The tally has been counted and in the world of music, the streaming service Spotify benefited most from all the time we spent at home last year. Anybody else out there not shocked by this news? What is interesting, however, is who listened and what they listened to. Can you guess who did more listening in 2020 than years prior?
If that shocked you, it shocked me too, and it seems to have even shocked Spotify. According to a CNN Business article, “people streamed music from their gaming consoles 55% more this year compared to last year”. 55% more, that’s a lot of streaming. They streamed hip-hop, trap, electronic music, and music by virtual artists. Additionally, people sought out video game soundtracks to play in the background as they went about their day.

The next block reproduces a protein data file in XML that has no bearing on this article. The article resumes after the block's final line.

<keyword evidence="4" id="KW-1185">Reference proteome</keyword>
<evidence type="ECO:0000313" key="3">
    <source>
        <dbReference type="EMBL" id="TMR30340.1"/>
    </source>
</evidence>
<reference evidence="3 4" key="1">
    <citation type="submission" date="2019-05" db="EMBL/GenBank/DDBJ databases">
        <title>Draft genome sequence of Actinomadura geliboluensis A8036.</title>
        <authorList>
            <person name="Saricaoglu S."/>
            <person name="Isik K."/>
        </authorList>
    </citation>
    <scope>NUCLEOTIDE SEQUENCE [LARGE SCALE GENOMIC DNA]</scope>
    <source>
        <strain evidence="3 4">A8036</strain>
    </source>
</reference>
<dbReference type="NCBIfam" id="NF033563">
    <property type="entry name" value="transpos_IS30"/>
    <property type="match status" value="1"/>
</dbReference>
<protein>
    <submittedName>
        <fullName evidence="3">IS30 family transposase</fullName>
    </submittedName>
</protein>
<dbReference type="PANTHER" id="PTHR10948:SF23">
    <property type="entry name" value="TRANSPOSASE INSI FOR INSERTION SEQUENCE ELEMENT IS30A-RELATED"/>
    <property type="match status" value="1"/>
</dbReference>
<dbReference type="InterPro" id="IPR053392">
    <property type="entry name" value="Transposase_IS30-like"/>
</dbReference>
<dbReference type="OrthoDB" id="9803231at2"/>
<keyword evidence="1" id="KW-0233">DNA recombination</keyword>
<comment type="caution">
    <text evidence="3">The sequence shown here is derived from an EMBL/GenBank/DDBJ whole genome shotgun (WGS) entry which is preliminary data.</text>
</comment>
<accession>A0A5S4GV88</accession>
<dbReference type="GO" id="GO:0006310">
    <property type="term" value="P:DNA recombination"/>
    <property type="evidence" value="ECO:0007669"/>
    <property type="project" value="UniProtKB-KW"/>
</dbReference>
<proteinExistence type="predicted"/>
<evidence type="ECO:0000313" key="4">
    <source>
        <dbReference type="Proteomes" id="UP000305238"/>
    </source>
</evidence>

Gaming culture is a thing. Over the last 40 years it has grown and as technology has evolved so has gaming. It is now a place that people go for connection, not just a hobby or entertainment. So what does this mean for music education and the music classroom? It means opportunity. Shanon Cook, Spotify's Head of Global Culture and Trends, in the aforementioned article, said, “gaming and music go hand in hand…” Perhaps your students were a part of those streamers. Perhaps you were as well. Any gamers out there?
The world of gaming can be the bridge to encourage and forester music appreciation. Gaming music, that’s the hook. Music gives life to the games, it gets players pumped up, sets the scene for character identification, and so on. The beauty of gaming music is that it does not discriminate. It incorporates many genres of music. See our blog on the Baroque period and gaming. It is a world that your students are familiar with and can be used to teach basic fundamentals to advanced concepts. Doesn’t this make you want to get in on the action? Have you jumped on the opportunity that the world of gaming offers classroom music?
Let us know in the comments below.